I need to catch up with my emails and do some work on a freelance project and THEN I can get back to my relaxing afternoon, just in time for bed.

UPDATE: I found a site with very good instructions! Yay!

Saturday, February 9, 2008

Thai Take-Out Would Be Lovely

My parents are packing up their bags and getting ready to head home where it's currently hovering around 10 degrees and snowy. Poor things. We've had quite a week and all of us are exhausted, but they've loved the warm weather.

Last night we went on a sunset cruise aboard a catamaran then had a late dinner in town. We've eaten out for most of our meals and I'm getting a little tired of Mexican food. Yes, I realize I'm in Mexico and that's the most common food available, but we don't eat out much and tend to cook our own meals.

There is a variety of restaurants in the area but only a few are worth the money. We've yet to venture into the local Chinese place, although I've heard decent things about the one sushi joint. In Chicago we ate Thai at least once a week and peanut sauce lovers with a side of curry sounds wonderful right about now.

We still have one meal left before they head to the airport so maybe I'll ask them to whip up an extra-large order of pad thai. Wish me luck with that. ;)

Friday, February 8, 2008

Butterflies, the Sierra Madres and a Running Man

Phew! Sorry for the delay but I was worn out from our two-day trip to Morelia. We left early Tuesday morning and stopped in a few small towns on the way to the city. Morelia is the capital of Michoacan and roughly four hours from Zihua. We stayed in a hotel right on the historic plaza and spent the afternoon touring the city. We had dinner with Ibis' aunt then watched the results from Super Duper Tuesday before bed.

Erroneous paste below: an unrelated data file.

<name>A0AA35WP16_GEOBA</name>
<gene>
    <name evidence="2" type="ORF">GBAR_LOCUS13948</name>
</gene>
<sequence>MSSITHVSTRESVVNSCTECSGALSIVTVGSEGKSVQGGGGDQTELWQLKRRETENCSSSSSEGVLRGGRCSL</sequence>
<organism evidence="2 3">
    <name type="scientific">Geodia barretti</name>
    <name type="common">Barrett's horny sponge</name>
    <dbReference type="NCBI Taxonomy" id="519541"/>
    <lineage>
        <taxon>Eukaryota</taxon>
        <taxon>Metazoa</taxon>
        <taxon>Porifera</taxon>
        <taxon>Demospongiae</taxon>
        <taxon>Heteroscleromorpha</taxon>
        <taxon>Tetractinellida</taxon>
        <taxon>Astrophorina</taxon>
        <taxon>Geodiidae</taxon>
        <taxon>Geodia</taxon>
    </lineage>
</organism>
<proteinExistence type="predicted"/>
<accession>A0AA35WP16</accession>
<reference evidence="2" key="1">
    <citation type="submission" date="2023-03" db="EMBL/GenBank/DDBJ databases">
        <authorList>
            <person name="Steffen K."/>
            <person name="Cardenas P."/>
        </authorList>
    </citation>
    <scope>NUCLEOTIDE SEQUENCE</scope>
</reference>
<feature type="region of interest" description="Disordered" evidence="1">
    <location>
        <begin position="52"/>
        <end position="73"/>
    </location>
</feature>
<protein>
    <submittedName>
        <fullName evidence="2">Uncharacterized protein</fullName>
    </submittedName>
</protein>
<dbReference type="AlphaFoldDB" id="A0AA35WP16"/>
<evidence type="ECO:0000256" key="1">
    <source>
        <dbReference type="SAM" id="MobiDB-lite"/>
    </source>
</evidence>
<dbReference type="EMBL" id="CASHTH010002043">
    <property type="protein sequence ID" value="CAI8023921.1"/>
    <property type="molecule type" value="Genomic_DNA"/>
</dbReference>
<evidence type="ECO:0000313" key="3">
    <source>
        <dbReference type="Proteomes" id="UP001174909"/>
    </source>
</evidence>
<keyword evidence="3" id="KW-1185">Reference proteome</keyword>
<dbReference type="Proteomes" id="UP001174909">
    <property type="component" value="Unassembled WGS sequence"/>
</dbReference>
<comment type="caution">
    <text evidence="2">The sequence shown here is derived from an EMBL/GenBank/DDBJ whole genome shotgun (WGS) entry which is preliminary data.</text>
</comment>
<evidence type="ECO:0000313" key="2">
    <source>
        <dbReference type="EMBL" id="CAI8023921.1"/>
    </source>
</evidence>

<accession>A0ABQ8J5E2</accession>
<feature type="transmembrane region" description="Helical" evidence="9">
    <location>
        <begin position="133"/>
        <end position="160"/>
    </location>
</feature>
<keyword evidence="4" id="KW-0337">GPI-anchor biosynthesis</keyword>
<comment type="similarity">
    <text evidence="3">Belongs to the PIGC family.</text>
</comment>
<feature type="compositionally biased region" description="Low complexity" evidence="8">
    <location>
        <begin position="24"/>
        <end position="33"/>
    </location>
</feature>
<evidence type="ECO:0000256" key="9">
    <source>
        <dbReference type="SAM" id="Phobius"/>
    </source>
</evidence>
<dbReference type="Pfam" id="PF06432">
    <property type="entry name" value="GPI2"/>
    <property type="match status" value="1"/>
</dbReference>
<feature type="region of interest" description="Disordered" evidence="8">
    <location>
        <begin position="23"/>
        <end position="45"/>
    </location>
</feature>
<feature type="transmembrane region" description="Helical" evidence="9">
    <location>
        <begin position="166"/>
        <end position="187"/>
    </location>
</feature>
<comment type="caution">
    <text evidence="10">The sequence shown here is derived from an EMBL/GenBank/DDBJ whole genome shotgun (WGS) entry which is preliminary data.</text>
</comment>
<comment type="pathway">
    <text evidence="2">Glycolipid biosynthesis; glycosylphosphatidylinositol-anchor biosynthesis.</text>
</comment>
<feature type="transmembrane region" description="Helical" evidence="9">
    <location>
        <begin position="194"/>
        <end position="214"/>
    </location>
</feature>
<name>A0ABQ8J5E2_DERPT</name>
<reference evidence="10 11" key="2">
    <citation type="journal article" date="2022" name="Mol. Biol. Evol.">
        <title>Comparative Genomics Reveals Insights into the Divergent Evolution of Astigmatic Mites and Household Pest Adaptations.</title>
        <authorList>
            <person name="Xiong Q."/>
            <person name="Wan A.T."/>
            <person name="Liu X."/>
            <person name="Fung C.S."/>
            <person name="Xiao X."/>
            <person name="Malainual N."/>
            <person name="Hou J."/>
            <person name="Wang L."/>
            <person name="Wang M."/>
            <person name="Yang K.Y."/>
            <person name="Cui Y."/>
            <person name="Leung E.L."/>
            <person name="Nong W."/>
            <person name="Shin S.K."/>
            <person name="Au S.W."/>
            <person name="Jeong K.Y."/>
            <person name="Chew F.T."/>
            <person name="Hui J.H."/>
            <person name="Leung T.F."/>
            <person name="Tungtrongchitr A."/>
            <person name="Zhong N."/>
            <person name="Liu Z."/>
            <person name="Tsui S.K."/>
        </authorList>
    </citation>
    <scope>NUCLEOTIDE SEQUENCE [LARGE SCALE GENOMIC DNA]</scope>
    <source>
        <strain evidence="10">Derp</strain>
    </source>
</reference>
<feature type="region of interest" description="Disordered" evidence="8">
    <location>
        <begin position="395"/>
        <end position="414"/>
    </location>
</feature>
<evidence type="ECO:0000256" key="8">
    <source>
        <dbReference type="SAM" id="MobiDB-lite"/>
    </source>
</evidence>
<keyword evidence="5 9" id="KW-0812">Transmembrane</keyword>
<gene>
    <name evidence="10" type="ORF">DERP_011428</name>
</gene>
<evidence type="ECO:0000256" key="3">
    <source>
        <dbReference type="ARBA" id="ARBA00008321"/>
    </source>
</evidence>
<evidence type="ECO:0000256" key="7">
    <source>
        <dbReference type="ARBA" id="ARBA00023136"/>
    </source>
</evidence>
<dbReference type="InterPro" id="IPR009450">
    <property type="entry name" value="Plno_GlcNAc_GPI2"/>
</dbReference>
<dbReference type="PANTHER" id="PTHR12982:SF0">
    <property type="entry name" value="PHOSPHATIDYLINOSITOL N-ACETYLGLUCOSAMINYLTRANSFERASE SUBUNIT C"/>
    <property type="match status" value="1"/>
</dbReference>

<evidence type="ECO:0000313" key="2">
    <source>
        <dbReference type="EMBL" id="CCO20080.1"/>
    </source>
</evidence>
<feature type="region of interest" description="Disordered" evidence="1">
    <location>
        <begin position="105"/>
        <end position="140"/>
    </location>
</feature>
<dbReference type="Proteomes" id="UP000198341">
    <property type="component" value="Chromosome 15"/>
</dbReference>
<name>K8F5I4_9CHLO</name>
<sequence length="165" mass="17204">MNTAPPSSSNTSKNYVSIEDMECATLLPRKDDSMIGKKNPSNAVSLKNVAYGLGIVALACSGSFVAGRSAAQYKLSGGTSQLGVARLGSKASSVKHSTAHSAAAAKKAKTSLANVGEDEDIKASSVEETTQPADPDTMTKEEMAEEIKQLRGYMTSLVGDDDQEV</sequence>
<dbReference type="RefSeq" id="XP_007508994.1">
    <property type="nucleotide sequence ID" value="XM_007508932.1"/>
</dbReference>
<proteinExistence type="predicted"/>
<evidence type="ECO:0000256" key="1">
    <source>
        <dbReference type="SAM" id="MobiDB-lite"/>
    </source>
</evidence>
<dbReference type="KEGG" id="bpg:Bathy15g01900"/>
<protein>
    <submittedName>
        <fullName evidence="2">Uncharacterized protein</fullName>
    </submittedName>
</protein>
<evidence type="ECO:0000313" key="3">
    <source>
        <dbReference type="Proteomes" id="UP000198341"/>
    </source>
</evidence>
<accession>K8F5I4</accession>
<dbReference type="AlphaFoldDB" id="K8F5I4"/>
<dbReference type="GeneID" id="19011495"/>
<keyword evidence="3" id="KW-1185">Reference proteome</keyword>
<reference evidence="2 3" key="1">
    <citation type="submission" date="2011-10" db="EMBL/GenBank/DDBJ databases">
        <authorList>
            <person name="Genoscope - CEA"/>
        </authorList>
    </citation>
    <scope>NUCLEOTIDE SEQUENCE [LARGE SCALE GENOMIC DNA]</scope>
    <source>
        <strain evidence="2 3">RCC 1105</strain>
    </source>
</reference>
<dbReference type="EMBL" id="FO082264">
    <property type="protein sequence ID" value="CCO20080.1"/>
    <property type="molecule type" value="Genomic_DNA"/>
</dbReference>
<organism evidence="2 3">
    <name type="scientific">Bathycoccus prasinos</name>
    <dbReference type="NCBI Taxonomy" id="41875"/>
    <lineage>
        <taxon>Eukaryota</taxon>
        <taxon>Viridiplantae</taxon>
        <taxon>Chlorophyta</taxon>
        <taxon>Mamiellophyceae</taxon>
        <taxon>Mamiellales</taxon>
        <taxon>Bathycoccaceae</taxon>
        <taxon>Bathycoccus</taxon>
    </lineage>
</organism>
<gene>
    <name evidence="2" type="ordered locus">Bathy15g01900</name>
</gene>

There have been several times in my life when I've stumbled upon new technology in an unexpected place. The first time I saw a self check-out line at the grocery store in Lexington, Kentucky, and now I've seen some high-tech crosswalk signs in Mexico. Chicago has lights that count down how many seconds you have left to hustle across the street before you get mowed down by oncoming traffic, but Morelia goes one step further. Their signs have the typical white walking man but he's animated and he runs faster and faster as the time gets closer to zero. By the time you get to zero you better be sprinting.

Wednesday morning we left early for the three-hour drive to El Rosario, one of four national butterfly sanctuaries. Butterflies, you say? Yeah, so did I but my mom really wanted to see them (something about a book called 1001 Things to Do Before You Die - this is one of them) and Ibis had always wanted to go, too. I was more excited for the hike. My dad opted out due to conflictions with the elevation and his lungs, so he waited in one of the restaurants down below. Morelia is roughly 6000 feet above sea level and the highest point of the hike was close to 10,000 feet above sea level. The hike itself took over an hour and my heart was racing from the elevation - fortunately they sell bamboo walking sticks so I didn't topple over. I've gotten used to small children selling things everywhere you turn but they had a new gimmick high in the mountains - they sing! Three children no older than five years old ran alongside us for several hundred feet, singing in hopes of a tip.